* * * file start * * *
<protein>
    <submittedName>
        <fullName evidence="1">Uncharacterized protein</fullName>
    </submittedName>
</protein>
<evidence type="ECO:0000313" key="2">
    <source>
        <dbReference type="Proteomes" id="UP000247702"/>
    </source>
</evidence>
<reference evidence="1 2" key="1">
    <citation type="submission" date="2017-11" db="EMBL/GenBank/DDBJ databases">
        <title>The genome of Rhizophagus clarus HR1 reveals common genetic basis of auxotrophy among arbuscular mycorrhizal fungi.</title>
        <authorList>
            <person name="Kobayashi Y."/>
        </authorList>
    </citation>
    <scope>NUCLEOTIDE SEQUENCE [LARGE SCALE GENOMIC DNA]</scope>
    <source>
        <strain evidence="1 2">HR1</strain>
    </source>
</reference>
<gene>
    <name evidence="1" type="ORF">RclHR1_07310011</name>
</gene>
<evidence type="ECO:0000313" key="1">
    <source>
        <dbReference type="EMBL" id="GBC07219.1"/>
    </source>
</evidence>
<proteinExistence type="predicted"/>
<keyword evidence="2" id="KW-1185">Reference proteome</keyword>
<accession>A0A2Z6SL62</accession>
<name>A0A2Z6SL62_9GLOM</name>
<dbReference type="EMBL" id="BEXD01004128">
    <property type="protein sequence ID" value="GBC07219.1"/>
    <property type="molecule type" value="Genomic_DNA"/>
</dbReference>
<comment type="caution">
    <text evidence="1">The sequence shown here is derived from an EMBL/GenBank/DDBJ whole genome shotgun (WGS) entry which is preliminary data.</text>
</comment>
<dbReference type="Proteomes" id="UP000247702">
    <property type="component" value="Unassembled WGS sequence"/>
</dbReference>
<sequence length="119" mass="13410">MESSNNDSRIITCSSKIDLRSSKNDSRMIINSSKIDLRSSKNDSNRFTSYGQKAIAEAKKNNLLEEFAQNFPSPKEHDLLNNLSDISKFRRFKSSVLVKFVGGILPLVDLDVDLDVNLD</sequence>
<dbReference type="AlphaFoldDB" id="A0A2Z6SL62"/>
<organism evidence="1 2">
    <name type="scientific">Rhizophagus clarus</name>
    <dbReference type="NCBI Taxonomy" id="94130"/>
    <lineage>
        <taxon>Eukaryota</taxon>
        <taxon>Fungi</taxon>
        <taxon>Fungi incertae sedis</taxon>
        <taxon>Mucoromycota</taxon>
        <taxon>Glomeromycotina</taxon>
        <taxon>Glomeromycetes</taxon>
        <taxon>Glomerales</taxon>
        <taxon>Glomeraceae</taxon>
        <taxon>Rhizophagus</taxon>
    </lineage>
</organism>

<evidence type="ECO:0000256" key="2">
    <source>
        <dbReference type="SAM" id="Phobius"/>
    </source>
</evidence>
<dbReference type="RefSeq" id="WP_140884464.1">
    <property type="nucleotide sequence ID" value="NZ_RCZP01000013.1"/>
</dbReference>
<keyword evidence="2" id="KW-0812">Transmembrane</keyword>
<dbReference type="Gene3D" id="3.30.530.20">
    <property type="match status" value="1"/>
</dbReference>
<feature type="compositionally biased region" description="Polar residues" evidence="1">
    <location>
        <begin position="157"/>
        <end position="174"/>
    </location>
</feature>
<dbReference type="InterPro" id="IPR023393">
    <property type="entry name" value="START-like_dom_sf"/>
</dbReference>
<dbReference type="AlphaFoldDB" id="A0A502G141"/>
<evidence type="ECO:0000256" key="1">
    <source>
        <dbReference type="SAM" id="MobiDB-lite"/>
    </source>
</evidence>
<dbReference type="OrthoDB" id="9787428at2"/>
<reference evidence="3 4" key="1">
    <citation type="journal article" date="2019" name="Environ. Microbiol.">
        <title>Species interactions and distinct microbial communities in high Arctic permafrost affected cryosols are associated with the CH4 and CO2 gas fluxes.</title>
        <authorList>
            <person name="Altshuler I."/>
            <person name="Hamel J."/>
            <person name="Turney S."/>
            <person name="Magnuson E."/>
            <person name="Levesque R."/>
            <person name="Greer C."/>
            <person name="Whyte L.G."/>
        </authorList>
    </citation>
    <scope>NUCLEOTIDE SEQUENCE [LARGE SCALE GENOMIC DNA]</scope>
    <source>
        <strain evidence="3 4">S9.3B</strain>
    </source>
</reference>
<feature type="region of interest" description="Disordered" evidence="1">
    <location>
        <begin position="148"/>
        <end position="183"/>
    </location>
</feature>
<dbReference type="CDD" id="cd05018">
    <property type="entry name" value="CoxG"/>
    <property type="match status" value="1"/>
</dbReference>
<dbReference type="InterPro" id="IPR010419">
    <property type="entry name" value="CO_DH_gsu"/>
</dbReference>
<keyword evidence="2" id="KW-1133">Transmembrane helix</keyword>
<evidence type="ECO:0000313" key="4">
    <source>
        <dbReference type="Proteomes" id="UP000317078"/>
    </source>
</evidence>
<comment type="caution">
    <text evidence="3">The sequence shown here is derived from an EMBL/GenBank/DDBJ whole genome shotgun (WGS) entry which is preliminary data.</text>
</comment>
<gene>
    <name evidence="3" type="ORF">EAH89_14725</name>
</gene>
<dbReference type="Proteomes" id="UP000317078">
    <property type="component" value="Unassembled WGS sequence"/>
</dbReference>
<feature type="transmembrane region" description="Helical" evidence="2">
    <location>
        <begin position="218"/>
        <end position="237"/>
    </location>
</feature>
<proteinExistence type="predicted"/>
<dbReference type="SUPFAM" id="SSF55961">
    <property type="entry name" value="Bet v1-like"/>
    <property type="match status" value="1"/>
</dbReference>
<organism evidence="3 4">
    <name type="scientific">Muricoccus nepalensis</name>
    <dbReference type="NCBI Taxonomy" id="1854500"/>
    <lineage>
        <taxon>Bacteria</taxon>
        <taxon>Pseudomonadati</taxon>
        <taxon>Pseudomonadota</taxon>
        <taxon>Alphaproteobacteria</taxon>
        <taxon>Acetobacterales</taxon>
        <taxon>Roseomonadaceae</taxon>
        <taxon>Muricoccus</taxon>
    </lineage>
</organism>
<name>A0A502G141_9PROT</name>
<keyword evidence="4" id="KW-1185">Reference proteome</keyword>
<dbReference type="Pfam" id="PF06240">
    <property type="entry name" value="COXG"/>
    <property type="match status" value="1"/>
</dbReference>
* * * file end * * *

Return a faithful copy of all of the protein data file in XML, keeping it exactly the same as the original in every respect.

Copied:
<protein>
    <submittedName>
        <fullName evidence="1">Uncharacterized protein</fullName>
    </submittedName>
</protein>
<evidence type="ECO:0000313" key="2">
    <source>
        <dbReference type="Proteomes" id="UP000247702"/>
    </source>
</evidence>
<reference evidence="1 2" key="1">
    <citation type="submission" date="2017-11" db="EMBL/GenBank/DDBJ databases">
        <title>The genome of Rhizophagus clarus HR1 reveals common genetic basis of auxotrophy among arbuscular mycorrhizal fungi.</title>
        <authorList>
            <person name="Kobayashi Y."/>
        </authorList>
    </citation>
    <scope>NUCLEOTIDE SEQUENCE [LARGE SCALE GENOMIC DNA]</scope>
    <source>
        <strain evidence="1 2">HR1</strain>
    </source>
</reference>
<gene>
    <name evidence="1" type="ORF">RclHR1_07310011</name>
</gene>
<evidence type="ECO:0000313" key="1">
    <source>
        <dbReference type="EMBL" id="GBC07219.1"/>
    </source>
</evidence>
<proteinExistence type="predicted"/>
<keyword evidence="2" id="KW-1185">Reference proteome</keyword>
<accession>A0A2Z6SL62</accession>
<name>A0A2Z6SL62_9GLOM</name>
<dbReference type="EMBL" id="BEXD01004128">
    <property type="protein sequence ID" value="GBC07219.1"/>
    <property type="molecule type" value="Genomic_DNA"/>
</dbReference>
<comment type="caution">
    <text evidence="1">The sequence shown here is derived from an EMBL/GenBank/DDBJ whole genome shotgun (WGS) entry which is preliminary data.</text>
</comment>
<dbReference type="Proteomes" id="UP000247702">
    <property type="component" value="Unassembled WGS sequence"/>
</dbReference>
<sequence length="119" mass="13410">MESSNNDSRIITCSSKIDLRSSKNDSRMIINSSKIDLRSSKNDSNRFTSYGQKAIAEAKKNNLLEEFAQNFPSPKEHDLLNNLSDISKFRRFKSSVLVKFVGGILPLVDLDVDLDVNLD</sequence>
<dbReference type="AlphaFoldDB" id="A0A2Z6SL62"/>
<organism evidence="1 2">
    <name type="scientific">Rhizophagus clarus</name>
    <dbReference type="NCBI Taxonomy" id="94130"/>
    <lineage>
        <taxon>Eukaryota</taxon>
        <taxon>Fungi</taxon>
        <taxon>Fungi incertae sedis</taxon>
        <taxon>Mucoromycota</taxon>
        <taxon>Glomeromycotina</taxon>
        <taxon>Glomeromycetes</taxon>
        <taxon>Glomerales</taxon>
        <taxon>Glomeraceae</taxon>
        <taxon>Rhizophagus</taxon>
    </lineage>
</organism>

<evidence type="ECO:0000256" key="2">
    <source>
        <dbReference type="SAM" id="Phobius"/>
    </source>
</evidence>
<dbReference type="RefSeq" id="WP_140884464.1">
    <property type="nucleotide sequence ID" value="NZ_RCZP01000013.1"/>
</dbReference>
<keyword evidence="2" id="KW-0812">Transmembrane</keyword>
<dbReference type="Gene3D" id="3.30.530.20">
    <property type="match status" value="1"/>
</dbReference>
<feature type="compositionally biased region" description="Polar residues" evidence="1">
    <location>
        <begin position="157"/>
        <end position="174"/>
    </location>
</feature>
<dbReference type="InterPro" id="IPR023393">
    <property type="entry name" value="START-like_dom_sf"/>
</dbReference>
<dbReference type="AlphaFoldDB" id="A0A502G141"/>
<evidence type="ECO:0000256" key="1">
    <source>
        <dbReference type="SAM" id="MobiDB-lite"/>
    </source>
</evidence>
<dbReference type="OrthoDB" id="9787428at2"/>
<reference evidence="3 4" key="1">
    <citation type="journal article" date="2019" name="Environ. Microbiol.">
        <title>Species interactions and distinct microbial communities in high Arctic permafrost affected cryosols are associated with the CH4 and CO2 gas fluxes.</title>
        <authorList>
            <person name="Altshuler I."/>
            <person name="Hamel J."/>
            <person name="Turney S."/>
            <person name="Magnuson E."/>
            <person name="Levesque R."/>
            <person name="Greer C."/>
            <person name="Whyte L.G."/>
        </authorList>
    </citation>
    <scope>NUCLEOTIDE SEQUENCE [LARGE SCALE GENOMIC DNA]</scope>
    <source>
        <strain evidence="3 4">S9.3B</strain>
    </source>
</reference>
<feature type="region of interest" description="Disordered" evidence="1">
    <location>
        <begin position="148"/>
        <end position="183"/>
    </location>
</feature>
<dbReference type="CDD" id="cd05018">
    <property type="entry name" value="CoxG"/>
    <property type="match status" value="1"/>
</dbReference>
<dbReference type="InterPro" id="IPR010419">
    <property type="entry name" value="CO_DH_gsu"/>
</dbReference>
<keyword evidence="2" id="KW-1133">Transmembrane helix</keyword>
<evidence type="ECO:0000313" key="4">
    <source>
        <dbReference type="Proteomes" id="UP000317078"/>
    </source>
</evidence>
<comment type="caution">
    <text evidence="3">The sequence shown here is derived from an EMBL/GenBank/DDBJ whole genome shotgun (WGS) entry which is preliminary data.</text>
</comment>
<gene>
    <name evidence="3" type="ORF">EAH89_14725</name>
</gene>
<dbReference type="Proteomes" id="UP000317078">
    <property type="component" value="Unassembled WGS sequence"/>
</dbReference>
<feature type="transmembrane region" description="Helical" evidence="2">
    <location>
        <begin position="218"/>
        <end position="237"/>
    </location>
</feature>
<proteinExistence type="predicted"/>
<dbReference type="SUPFAM" id="SSF55961">
    <property type="entry name" value="Bet v1-like"/>
    <property type="match status" value="1"/>
</dbReference>
<organism evidence="3 4">
    <name type="scientific">Muricoccus nepalensis</name>
    <dbReference type="NCBI Taxonomy" id="1854500"/>
    <lineage>
        <taxon>Bacteria</taxon>
        <taxon>Pseudomonadati</taxon>
        <taxon>Pseudomonadota</taxon>
        <taxon>Alphaproteobacteria</taxon>
        <taxon>Acetobacterales</taxon>
        <taxon>Roseomonadaceae</taxon>
        <taxon>Muricoccus</taxon>
    </lineage>
</organism>
<name>A0A502G141_9PROT</name>
<keyword evidence="4" id="KW-1185">Reference proteome</keyword>
<dbReference type="Pfam" id="PF06240">
    <property type="entry name" value="COXG"/>
    <property type="match status" value="1"/>
</dbReference>